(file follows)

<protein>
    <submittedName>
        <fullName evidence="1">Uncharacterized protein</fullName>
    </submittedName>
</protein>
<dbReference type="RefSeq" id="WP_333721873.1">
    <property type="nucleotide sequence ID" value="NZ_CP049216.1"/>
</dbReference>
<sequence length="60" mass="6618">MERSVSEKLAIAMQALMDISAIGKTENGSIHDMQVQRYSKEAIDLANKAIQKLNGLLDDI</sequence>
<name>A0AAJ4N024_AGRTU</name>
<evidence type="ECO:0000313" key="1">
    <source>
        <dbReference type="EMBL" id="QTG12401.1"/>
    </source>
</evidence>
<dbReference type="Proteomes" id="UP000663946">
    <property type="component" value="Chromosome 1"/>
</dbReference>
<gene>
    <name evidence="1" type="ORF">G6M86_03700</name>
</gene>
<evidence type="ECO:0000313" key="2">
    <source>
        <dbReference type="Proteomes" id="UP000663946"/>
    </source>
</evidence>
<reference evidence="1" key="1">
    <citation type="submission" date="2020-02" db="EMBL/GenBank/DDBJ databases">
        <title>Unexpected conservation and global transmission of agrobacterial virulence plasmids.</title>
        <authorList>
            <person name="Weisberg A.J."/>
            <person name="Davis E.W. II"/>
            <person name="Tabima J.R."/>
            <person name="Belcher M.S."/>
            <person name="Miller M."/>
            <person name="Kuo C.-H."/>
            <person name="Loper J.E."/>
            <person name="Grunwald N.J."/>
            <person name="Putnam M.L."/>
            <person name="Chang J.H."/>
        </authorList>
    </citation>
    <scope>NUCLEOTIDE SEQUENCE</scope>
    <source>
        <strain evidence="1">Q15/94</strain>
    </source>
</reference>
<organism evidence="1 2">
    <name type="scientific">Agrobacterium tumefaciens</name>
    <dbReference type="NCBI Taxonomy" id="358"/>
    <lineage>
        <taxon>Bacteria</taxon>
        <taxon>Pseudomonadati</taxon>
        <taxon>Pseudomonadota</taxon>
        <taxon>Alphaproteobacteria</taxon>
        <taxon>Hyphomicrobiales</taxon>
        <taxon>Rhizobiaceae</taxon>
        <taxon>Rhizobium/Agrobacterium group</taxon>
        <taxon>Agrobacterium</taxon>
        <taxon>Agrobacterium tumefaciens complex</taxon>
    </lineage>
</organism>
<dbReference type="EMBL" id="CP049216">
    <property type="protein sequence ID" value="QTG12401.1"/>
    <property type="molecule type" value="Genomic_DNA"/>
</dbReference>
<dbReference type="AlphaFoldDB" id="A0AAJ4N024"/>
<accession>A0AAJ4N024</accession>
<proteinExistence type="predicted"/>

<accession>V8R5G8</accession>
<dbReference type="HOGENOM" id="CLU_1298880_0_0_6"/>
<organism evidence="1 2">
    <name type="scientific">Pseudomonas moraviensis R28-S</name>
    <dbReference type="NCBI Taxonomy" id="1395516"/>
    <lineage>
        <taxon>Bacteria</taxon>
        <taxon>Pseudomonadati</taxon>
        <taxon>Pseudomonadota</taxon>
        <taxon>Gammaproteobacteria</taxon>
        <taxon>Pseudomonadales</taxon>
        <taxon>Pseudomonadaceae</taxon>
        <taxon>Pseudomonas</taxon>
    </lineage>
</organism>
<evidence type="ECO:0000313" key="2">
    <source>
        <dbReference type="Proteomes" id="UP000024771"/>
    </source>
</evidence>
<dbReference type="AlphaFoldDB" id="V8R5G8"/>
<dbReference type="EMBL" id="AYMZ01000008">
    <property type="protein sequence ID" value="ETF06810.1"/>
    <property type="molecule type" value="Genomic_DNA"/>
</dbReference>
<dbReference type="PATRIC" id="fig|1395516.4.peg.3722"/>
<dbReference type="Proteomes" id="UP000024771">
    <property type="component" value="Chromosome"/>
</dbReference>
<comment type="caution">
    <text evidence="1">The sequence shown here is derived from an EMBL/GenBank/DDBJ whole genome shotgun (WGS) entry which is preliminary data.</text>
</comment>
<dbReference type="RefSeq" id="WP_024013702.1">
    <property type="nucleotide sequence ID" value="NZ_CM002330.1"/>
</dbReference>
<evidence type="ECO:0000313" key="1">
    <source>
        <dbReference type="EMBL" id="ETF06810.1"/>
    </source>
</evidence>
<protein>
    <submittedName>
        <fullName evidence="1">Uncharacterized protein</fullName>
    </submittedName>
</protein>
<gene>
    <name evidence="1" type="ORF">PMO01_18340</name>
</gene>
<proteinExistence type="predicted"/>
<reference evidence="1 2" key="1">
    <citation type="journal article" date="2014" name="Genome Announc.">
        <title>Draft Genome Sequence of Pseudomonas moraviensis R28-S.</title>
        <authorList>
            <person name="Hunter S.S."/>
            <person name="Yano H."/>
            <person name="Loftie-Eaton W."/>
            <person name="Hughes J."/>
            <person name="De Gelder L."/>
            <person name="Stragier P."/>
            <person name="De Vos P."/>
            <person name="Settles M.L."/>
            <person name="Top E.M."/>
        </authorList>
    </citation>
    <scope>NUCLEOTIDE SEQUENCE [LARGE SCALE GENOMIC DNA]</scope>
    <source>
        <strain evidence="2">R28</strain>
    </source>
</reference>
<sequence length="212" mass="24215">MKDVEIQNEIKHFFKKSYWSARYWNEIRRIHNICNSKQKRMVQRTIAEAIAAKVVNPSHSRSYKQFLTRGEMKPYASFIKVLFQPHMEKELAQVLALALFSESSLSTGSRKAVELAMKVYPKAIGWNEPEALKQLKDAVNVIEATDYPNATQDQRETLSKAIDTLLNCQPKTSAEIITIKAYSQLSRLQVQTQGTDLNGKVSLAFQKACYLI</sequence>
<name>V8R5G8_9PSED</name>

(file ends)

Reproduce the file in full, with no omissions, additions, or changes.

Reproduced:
<protein>
    <submittedName>
        <fullName evidence="1">Uncharacterized protein</fullName>
    </submittedName>
</protein>
<dbReference type="RefSeq" id="WP_333721873.1">
    <property type="nucleotide sequence ID" value="NZ_CP049216.1"/>
</dbReference>
<sequence length="60" mass="6618">MERSVSEKLAIAMQALMDISAIGKTENGSIHDMQVQRYSKEAIDLANKAIQKLNGLLDDI</sequence>
<name>A0AAJ4N024_AGRTU</name>
<evidence type="ECO:0000313" key="1">
    <source>
        <dbReference type="EMBL" id="QTG12401.1"/>
    </source>
</evidence>
<dbReference type="Proteomes" id="UP000663946">
    <property type="component" value="Chromosome 1"/>
</dbReference>
<gene>
    <name evidence="1" type="ORF">G6M86_03700</name>
</gene>
<evidence type="ECO:0000313" key="2">
    <source>
        <dbReference type="Proteomes" id="UP000663946"/>
    </source>
</evidence>
<reference evidence="1" key="1">
    <citation type="submission" date="2020-02" db="EMBL/GenBank/DDBJ databases">
        <title>Unexpected conservation and global transmission of agrobacterial virulence plasmids.</title>
        <authorList>
            <person name="Weisberg A.J."/>
            <person name="Davis E.W. II"/>
            <person name="Tabima J.R."/>
            <person name="Belcher M.S."/>
            <person name="Miller M."/>
            <person name="Kuo C.-H."/>
            <person name="Loper J.E."/>
            <person name="Grunwald N.J."/>
            <person name="Putnam M.L."/>
            <person name="Chang J.H."/>
        </authorList>
    </citation>
    <scope>NUCLEOTIDE SEQUENCE</scope>
    <source>
        <strain evidence="1">Q15/94</strain>
    </source>
</reference>
<organism evidence="1 2">
    <name type="scientific">Agrobacterium tumefaciens</name>
    <dbReference type="NCBI Taxonomy" id="358"/>
    <lineage>
        <taxon>Bacteria</taxon>
        <taxon>Pseudomonadati</taxon>
        <taxon>Pseudomonadota</taxon>
        <taxon>Alphaproteobacteria</taxon>
        <taxon>Hyphomicrobiales</taxon>
        <taxon>Rhizobiaceae</taxon>
        <taxon>Rhizobium/Agrobacterium group</taxon>
        <taxon>Agrobacterium</taxon>
        <taxon>Agrobacterium tumefaciens complex</taxon>
    </lineage>
</organism>
<dbReference type="EMBL" id="CP049216">
    <property type="protein sequence ID" value="QTG12401.1"/>
    <property type="molecule type" value="Genomic_DNA"/>
</dbReference>
<dbReference type="AlphaFoldDB" id="A0AAJ4N024"/>
<accession>A0AAJ4N024</accession>
<proteinExistence type="predicted"/>

<accession>V8R5G8</accession>
<dbReference type="HOGENOM" id="CLU_1298880_0_0_6"/>
<organism evidence="1 2">
    <name type="scientific">Pseudomonas moraviensis R28-S</name>
    <dbReference type="NCBI Taxonomy" id="1395516"/>
    <lineage>
        <taxon>Bacteria</taxon>
        <taxon>Pseudomonadati</taxon>
        <taxon>Pseudomonadota</taxon>
        <taxon>Gammaproteobacteria</taxon>
        <taxon>Pseudomonadales</taxon>
        <taxon>Pseudomonadaceae</taxon>
        <taxon>Pseudomonas</taxon>
    </lineage>
</organism>
<evidence type="ECO:0000313" key="2">
    <source>
        <dbReference type="Proteomes" id="UP000024771"/>
    </source>
</evidence>
<dbReference type="AlphaFoldDB" id="V8R5G8"/>
<dbReference type="EMBL" id="AYMZ01000008">
    <property type="protein sequence ID" value="ETF06810.1"/>
    <property type="molecule type" value="Genomic_DNA"/>
</dbReference>
<dbReference type="PATRIC" id="fig|1395516.4.peg.3722"/>
<dbReference type="Proteomes" id="UP000024771">
    <property type="component" value="Chromosome"/>
</dbReference>
<comment type="caution">
    <text evidence="1">The sequence shown here is derived from an EMBL/GenBank/DDBJ whole genome shotgun (WGS) entry which is preliminary data.</text>
</comment>
<dbReference type="RefSeq" id="WP_024013702.1">
    <property type="nucleotide sequence ID" value="NZ_CM002330.1"/>
</dbReference>
<evidence type="ECO:0000313" key="1">
    <source>
        <dbReference type="EMBL" id="ETF06810.1"/>
    </source>
</evidence>
<protein>
    <submittedName>
        <fullName evidence="1">Uncharacterized protein</fullName>
    </submittedName>
</protein>
<gene>
    <name evidence="1" type="ORF">PMO01_18340</name>
</gene>
<proteinExistence type="predicted"/>
<reference evidence="1 2" key="1">
    <citation type="journal article" date="2014" name="Genome Announc.">
        <title>Draft Genome Sequence of Pseudomonas moraviensis R28-S.</title>
        <authorList>
            <person name="Hunter S.S."/>
            <person name="Yano H."/>
            <person name="Loftie-Eaton W."/>
            <person name="Hughes J."/>
            <person name="De Gelder L."/>
            <person name="Stragier P."/>
            <person name="De Vos P."/>
            <person name="Settles M.L."/>
            <person name="Top E.M."/>
        </authorList>
    </citation>
    <scope>NUCLEOTIDE SEQUENCE [LARGE SCALE GENOMIC DNA]</scope>
    <source>
        <strain evidence="2">R28</strain>
    </source>
</reference>
<sequence length="212" mass="24215">MKDVEIQNEIKHFFKKSYWSARYWNEIRRIHNICNSKQKRMVQRTIAEAIAAKVVNPSHSRSYKQFLTRGEMKPYASFIKVLFQPHMEKELAQVLALALFSESSLSTGSRKAVELAMKVYPKAIGWNEPEALKQLKDAVNVIEATDYPNATQDQRETLSKAIDTLLNCQPKTSAEIITIKAYSQLSRLQVQTQGTDLNGKVSLAFQKACYLI</sequence>
<name>V8R5G8_9PSED</name>